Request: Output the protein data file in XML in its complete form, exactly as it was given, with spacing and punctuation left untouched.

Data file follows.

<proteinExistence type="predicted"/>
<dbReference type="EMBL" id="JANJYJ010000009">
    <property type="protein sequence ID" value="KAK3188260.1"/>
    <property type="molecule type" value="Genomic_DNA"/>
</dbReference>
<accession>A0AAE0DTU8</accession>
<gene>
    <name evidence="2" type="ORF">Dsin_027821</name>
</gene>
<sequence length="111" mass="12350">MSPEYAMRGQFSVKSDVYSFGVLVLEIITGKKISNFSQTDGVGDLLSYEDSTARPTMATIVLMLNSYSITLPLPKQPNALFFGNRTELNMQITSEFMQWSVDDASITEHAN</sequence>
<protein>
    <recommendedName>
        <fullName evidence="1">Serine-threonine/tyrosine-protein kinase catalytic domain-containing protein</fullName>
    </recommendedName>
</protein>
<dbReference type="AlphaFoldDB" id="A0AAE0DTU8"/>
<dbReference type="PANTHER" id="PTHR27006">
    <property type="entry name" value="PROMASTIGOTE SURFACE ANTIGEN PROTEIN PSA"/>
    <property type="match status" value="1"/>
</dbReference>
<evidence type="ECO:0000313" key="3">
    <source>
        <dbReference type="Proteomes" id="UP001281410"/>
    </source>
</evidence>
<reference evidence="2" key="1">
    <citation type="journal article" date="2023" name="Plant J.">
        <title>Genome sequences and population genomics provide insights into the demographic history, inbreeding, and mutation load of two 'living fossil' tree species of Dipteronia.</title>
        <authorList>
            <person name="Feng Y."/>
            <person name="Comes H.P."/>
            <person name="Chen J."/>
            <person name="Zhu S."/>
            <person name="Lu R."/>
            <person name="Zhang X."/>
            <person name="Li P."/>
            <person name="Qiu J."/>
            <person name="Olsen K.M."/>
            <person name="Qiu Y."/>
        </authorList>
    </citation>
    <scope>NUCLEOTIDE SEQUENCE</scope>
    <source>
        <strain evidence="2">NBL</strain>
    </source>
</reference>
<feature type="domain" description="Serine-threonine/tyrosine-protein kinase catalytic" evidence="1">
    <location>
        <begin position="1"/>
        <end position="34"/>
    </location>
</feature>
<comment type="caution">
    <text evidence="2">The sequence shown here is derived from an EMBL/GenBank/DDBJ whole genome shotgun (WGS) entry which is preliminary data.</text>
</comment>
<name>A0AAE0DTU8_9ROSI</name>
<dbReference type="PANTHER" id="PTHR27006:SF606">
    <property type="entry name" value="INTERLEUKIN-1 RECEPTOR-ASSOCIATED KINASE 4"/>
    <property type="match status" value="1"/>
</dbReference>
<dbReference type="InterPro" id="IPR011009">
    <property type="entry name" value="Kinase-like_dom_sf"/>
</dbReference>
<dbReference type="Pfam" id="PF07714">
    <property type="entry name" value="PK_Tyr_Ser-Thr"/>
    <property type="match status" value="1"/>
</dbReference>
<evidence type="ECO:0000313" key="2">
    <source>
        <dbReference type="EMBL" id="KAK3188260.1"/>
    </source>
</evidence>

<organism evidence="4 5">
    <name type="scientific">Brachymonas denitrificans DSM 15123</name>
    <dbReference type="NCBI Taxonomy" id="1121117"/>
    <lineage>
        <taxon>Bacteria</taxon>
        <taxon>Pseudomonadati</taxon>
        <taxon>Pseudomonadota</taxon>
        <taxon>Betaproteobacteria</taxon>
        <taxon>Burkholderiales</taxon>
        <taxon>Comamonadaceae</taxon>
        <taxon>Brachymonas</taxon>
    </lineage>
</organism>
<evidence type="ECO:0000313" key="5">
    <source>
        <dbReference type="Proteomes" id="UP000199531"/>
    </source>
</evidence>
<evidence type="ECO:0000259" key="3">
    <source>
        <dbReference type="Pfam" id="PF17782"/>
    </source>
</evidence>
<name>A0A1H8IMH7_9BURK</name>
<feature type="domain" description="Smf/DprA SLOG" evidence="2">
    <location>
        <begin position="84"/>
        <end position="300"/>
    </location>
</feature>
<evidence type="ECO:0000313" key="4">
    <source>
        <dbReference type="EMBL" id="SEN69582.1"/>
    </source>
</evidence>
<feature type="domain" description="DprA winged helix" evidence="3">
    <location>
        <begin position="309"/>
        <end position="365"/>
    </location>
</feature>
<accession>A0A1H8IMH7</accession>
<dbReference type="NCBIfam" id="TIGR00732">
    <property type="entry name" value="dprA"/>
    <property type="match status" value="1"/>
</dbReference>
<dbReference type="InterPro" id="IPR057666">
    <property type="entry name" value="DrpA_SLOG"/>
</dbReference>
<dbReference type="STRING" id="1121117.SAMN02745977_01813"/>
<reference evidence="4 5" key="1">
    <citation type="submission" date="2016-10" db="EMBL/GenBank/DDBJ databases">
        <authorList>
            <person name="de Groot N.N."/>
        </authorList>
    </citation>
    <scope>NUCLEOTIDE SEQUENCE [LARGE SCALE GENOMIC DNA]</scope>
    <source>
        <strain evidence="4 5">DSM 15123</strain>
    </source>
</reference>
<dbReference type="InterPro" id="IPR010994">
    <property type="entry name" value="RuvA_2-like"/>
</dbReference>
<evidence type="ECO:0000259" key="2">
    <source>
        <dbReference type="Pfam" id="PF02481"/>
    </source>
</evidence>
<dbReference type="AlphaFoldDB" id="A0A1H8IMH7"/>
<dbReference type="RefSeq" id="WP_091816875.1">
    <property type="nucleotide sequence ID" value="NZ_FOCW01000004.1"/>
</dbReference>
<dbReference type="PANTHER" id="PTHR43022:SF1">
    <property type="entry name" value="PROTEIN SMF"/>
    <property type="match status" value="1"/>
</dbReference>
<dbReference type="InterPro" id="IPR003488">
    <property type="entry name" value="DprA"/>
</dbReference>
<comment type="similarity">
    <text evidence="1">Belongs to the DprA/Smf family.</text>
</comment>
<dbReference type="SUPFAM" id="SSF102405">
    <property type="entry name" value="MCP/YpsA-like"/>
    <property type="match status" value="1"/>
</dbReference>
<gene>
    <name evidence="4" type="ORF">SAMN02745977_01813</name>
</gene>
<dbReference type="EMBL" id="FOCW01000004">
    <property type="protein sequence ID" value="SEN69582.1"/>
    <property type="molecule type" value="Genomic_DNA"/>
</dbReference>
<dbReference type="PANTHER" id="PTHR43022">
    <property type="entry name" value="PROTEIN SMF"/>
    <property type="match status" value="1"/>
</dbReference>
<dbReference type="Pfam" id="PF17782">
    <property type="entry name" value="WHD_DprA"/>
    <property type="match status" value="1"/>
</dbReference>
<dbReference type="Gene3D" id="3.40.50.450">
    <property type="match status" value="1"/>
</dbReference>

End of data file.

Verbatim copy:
<proteinExistence type="predicted"/>
<dbReference type="EMBL" id="JANJYJ010000009">
    <property type="protein sequence ID" value="KAK3188260.1"/>
    <property type="molecule type" value="Genomic_DNA"/>
</dbReference>
<accession>A0AAE0DTU8</accession>
<gene>
    <name evidence="2" type="ORF">Dsin_027821</name>
</gene>
<sequence length="111" mass="12350">MSPEYAMRGQFSVKSDVYSFGVLVLEIITGKKISNFSQTDGVGDLLSYEDSTARPTMATIVLMLNSYSITLPLPKQPNALFFGNRTELNMQITSEFMQWSVDDASITEHAN</sequence>
<protein>
    <recommendedName>
        <fullName evidence="1">Serine-threonine/tyrosine-protein kinase catalytic domain-containing protein</fullName>
    </recommendedName>
</protein>
<dbReference type="AlphaFoldDB" id="A0AAE0DTU8"/>
<dbReference type="PANTHER" id="PTHR27006">
    <property type="entry name" value="PROMASTIGOTE SURFACE ANTIGEN PROTEIN PSA"/>
    <property type="match status" value="1"/>
</dbReference>
<evidence type="ECO:0000313" key="3">
    <source>
        <dbReference type="Proteomes" id="UP001281410"/>
    </source>
</evidence>
<reference evidence="2" key="1">
    <citation type="journal article" date="2023" name="Plant J.">
        <title>Genome sequences and population genomics provide insights into the demographic history, inbreeding, and mutation load of two 'living fossil' tree species of Dipteronia.</title>
        <authorList>
            <person name="Feng Y."/>
            <person name="Comes H.P."/>
            <person name="Chen J."/>
            <person name="Zhu S."/>
            <person name="Lu R."/>
            <person name="Zhang X."/>
            <person name="Li P."/>
            <person name="Qiu J."/>
            <person name="Olsen K.M."/>
            <person name="Qiu Y."/>
        </authorList>
    </citation>
    <scope>NUCLEOTIDE SEQUENCE</scope>
    <source>
        <strain evidence="2">NBL</strain>
    </source>
</reference>
<feature type="domain" description="Serine-threonine/tyrosine-protein kinase catalytic" evidence="1">
    <location>
        <begin position="1"/>
        <end position="34"/>
    </location>
</feature>
<comment type="caution">
    <text evidence="2">The sequence shown here is derived from an EMBL/GenBank/DDBJ whole genome shotgun (WGS) entry which is preliminary data.</text>
</comment>
<name>A0AAE0DTU8_9ROSI</name>
<dbReference type="PANTHER" id="PTHR27006:SF606">
    <property type="entry name" value="INTERLEUKIN-1 RECEPTOR-ASSOCIATED KINASE 4"/>
    <property type="match status" value="1"/>
</dbReference>
<dbReference type="InterPro" id="IPR011009">
    <property type="entry name" value="Kinase-like_dom_sf"/>
</dbReference>
<dbReference type="Pfam" id="PF07714">
    <property type="entry name" value="PK_Tyr_Ser-Thr"/>
    <property type="match status" value="1"/>
</dbReference>
<evidence type="ECO:0000313" key="2">
    <source>
        <dbReference type="EMBL" id="KAK3188260.1"/>
    </source>
</evidence>

<organism evidence="4 5">
    <name type="scientific">Brachymonas denitrificans DSM 15123</name>
    <dbReference type="NCBI Taxonomy" id="1121117"/>
    <lineage>
        <taxon>Bacteria</taxon>
        <taxon>Pseudomonadati</taxon>
        <taxon>Pseudomonadota</taxon>
        <taxon>Betaproteobacteria</taxon>
        <taxon>Burkholderiales</taxon>
        <taxon>Comamonadaceae</taxon>
        <taxon>Brachymonas</taxon>
    </lineage>
</organism>
<evidence type="ECO:0000313" key="5">
    <source>
        <dbReference type="Proteomes" id="UP000199531"/>
    </source>
</evidence>
<evidence type="ECO:0000259" key="3">
    <source>
        <dbReference type="Pfam" id="PF17782"/>
    </source>
</evidence>
<name>A0A1H8IMH7_9BURK</name>
<feature type="domain" description="Smf/DprA SLOG" evidence="2">
    <location>
        <begin position="84"/>
        <end position="300"/>
    </location>
</feature>
<evidence type="ECO:0000313" key="4">
    <source>
        <dbReference type="EMBL" id="SEN69582.1"/>
    </source>
</evidence>
<feature type="domain" description="DprA winged helix" evidence="3">
    <location>
        <begin position="309"/>
        <end position="365"/>
    </location>
</feature>
<accession>A0A1H8IMH7</accession>
<dbReference type="NCBIfam" id="TIGR00732">
    <property type="entry name" value="dprA"/>
    <property type="match status" value="1"/>
</dbReference>
<dbReference type="InterPro" id="IPR057666">
    <property type="entry name" value="DrpA_SLOG"/>
</dbReference>
<dbReference type="STRING" id="1121117.SAMN02745977_01813"/>
<reference evidence="4 5" key="1">
    <citation type="submission" date="2016-10" db="EMBL/GenBank/DDBJ databases">
        <authorList>
            <person name="de Groot N.N."/>
        </authorList>
    </citation>
    <scope>NUCLEOTIDE SEQUENCE [LARGE SCALE GENOMIC DNA]</scope>
    <source>
        <strain evidence="4 5">DSM 15123</strain>
    </source>
</reference>
<dbReference type="InterPro" id="IPR010994">
    <property type="entry name" value="RuvA_2-like"/>
</dbReference>
<evidence type="ECO:0000259" key="2">
    <source>
        <dbReference type="Pfam" id="PF02481"/>
    </source>
</evidence>
<dbReference type="AlphaFoldDB" id="A0A1H8IMH7"/>
<dbReference type="RefSeq" id="WP_091816875.1">
    <property type="nucleotide sequence ID" value="NZ_FOCW01000004.1"/>
</dbReference>
<dbReference type="PANTHER" id="PTHR43022:SF1">
    <property type="entry name" value="PROTEIN SMF"/>
    <property type="match status" value="1"/>
</dbReference>
<dbReference type="InterPro" id="IPR003488">
    <property type="entry name" value="DprA"/>
</dbReference>
<comment type="similarity">
    <text evidence="1">Belongs to the DprA/Smf family.</text>
</comment>
<dbReference type="SUPFAM" id="SSF102405">
    <property type="entry name" value="MCP/YpsA-like"/>
    <property type="match status" value="1"/>
</dbReference>
<gene>
    <name evidence="4" type="ORF">SAMN02745977_01813</name>
</gene>
<dbReference type="EMBL" id="FOCW01000004">
    <property type="protein sequence ID" value="SEN69582.1"/>
    <property type="molecule type" value="Genomic_DNA"/>
</dbReference>
<dbReference type="PANTHER" id="PTHR43022">
    <property type="entry name" value="PROTEIN SMF"/>
    <property type="match status" value="1"/>
</dbReference>
<dbReference type="Pfam" id="PF17782">
    <property type="entry name" value="WHD_DprA"/>
    <property type="match status" value="1"/>
</dbReference>
<dbReference type="Gene3D" id="3.40.50.450">
    <property type="match status" value="1"/>
</dbReference>